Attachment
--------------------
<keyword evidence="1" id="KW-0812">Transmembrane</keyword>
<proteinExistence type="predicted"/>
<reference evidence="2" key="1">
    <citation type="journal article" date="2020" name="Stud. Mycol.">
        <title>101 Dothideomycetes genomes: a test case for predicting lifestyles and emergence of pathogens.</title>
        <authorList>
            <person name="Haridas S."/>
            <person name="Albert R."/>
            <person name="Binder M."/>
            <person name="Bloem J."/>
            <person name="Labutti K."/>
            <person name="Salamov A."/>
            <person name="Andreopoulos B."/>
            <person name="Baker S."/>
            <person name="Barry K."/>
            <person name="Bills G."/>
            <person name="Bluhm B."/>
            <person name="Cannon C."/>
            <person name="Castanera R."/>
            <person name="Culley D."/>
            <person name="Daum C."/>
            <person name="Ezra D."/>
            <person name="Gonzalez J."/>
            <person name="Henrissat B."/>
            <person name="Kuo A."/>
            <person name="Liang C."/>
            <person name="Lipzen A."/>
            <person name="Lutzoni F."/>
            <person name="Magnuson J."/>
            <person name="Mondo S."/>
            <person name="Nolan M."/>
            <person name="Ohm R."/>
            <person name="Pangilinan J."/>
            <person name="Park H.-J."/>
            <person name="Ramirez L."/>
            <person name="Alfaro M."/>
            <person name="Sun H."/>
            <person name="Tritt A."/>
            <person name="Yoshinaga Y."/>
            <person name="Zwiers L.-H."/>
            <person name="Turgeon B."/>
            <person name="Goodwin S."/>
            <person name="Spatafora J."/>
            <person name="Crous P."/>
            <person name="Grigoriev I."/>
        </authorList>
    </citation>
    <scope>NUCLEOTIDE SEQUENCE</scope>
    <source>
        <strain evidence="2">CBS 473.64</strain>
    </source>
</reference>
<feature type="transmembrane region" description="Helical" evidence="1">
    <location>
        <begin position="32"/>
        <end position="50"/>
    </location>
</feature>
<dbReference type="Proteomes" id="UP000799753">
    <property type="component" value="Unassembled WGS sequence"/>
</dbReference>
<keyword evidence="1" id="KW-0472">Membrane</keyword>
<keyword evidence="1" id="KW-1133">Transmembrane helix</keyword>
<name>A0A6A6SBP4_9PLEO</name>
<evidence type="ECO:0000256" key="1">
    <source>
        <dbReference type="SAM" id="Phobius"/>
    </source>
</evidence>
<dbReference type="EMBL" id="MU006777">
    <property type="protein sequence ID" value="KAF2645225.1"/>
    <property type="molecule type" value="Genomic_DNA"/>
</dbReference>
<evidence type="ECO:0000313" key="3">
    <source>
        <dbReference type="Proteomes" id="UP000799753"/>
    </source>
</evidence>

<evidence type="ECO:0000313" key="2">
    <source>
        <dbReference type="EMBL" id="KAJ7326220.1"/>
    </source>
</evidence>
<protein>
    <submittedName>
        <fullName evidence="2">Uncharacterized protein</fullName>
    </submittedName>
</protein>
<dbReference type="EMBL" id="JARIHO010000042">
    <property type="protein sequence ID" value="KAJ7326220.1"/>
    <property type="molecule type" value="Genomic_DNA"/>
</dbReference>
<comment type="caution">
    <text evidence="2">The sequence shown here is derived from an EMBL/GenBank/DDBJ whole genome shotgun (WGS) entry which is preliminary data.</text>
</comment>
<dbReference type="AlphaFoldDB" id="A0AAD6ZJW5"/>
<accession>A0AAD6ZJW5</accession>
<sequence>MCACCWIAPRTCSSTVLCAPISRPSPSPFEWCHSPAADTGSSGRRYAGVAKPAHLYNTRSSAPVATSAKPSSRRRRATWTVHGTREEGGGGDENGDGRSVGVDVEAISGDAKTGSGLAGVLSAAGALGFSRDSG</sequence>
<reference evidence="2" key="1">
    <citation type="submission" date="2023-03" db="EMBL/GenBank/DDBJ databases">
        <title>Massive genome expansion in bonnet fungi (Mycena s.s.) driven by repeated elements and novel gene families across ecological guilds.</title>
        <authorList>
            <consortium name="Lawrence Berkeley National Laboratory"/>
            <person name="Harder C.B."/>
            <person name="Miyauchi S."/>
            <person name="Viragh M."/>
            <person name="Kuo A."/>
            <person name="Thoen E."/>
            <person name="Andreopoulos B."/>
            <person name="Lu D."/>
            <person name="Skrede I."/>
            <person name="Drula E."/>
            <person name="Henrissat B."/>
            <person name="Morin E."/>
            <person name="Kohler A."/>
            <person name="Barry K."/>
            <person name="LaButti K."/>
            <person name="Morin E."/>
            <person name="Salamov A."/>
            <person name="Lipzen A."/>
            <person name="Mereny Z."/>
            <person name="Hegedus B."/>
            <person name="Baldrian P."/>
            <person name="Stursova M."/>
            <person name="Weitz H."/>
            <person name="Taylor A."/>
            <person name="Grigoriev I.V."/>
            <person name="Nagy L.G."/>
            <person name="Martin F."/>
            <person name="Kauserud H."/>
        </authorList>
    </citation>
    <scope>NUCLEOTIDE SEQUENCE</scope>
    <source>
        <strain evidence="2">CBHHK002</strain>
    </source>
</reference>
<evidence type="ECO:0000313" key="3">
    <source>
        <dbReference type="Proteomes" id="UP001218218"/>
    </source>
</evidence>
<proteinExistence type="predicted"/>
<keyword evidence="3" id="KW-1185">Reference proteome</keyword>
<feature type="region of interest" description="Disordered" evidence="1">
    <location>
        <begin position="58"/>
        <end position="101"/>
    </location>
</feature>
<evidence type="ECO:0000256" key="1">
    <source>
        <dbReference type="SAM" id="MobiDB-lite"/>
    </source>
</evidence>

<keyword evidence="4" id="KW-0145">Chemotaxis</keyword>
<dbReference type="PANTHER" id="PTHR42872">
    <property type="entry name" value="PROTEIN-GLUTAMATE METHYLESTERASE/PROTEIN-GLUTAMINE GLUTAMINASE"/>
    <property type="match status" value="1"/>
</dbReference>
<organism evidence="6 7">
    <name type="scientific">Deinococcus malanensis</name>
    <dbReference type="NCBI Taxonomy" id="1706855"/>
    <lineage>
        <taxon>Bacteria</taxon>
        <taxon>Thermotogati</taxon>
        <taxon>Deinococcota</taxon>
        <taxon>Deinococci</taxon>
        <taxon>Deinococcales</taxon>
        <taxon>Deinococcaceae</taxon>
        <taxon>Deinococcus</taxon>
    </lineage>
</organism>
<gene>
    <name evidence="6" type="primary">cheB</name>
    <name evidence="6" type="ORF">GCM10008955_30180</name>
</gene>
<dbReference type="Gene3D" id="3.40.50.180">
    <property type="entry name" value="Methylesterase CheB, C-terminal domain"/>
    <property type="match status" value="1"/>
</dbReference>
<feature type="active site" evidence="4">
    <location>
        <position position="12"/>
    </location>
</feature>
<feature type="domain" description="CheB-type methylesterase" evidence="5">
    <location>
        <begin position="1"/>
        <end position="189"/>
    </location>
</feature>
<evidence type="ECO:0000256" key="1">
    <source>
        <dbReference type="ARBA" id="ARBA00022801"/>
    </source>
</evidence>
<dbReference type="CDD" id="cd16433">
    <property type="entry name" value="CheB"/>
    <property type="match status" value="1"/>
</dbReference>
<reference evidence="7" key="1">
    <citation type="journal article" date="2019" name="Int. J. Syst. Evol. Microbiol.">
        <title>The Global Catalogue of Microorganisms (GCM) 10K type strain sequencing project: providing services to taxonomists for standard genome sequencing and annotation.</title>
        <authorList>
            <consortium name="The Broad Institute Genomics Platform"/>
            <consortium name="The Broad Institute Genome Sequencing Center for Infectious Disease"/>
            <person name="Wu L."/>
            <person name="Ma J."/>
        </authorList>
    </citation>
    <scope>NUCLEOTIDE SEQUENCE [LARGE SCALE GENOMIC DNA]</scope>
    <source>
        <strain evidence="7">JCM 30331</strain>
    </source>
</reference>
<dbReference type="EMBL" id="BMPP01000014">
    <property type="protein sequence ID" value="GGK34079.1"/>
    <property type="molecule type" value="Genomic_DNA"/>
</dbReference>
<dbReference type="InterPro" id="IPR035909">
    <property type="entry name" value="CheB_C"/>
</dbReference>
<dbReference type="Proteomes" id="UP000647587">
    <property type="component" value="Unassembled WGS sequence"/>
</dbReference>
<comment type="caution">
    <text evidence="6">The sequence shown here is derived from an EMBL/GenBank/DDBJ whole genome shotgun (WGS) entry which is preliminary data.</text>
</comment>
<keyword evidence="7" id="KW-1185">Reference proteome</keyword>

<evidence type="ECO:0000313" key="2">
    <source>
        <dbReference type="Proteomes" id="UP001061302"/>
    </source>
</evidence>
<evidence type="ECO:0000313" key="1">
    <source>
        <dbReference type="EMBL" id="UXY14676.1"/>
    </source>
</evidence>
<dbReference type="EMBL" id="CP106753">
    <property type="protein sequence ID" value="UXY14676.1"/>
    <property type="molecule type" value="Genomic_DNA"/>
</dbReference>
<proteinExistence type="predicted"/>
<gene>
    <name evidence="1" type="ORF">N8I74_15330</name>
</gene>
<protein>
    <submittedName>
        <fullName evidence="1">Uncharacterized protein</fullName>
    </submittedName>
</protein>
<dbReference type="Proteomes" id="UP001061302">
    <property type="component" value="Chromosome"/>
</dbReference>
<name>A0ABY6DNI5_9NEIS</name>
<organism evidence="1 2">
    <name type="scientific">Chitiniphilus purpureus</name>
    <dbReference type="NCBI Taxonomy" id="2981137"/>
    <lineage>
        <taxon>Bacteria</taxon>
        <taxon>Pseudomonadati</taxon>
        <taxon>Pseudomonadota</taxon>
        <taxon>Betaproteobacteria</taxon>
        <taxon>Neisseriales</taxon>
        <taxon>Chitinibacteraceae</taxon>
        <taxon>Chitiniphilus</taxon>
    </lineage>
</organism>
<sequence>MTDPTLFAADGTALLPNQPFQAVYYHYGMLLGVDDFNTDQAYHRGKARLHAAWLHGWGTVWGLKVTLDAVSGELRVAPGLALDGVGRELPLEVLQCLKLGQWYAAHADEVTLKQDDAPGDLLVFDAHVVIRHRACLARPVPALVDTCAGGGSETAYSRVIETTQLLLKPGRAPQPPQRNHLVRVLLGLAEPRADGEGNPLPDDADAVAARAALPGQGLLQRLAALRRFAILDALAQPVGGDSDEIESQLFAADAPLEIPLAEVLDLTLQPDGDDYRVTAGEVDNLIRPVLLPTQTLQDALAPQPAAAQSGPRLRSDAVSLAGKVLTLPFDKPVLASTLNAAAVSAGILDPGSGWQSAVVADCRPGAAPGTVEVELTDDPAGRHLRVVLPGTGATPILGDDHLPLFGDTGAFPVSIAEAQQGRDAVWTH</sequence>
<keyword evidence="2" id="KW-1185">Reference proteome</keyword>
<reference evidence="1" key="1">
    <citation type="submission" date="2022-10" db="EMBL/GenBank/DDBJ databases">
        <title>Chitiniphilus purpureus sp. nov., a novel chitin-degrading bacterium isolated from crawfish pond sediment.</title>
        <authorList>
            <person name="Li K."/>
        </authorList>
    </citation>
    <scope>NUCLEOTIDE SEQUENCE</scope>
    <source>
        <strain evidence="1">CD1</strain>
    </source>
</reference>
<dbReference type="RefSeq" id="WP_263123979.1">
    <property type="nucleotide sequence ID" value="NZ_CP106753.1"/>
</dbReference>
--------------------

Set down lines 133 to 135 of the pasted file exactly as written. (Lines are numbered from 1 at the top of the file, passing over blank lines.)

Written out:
    <scope>NUCLEOTIDE SEQUENCE</scope>
    <source>
        <strain evidence="2">CBHHK002</strain>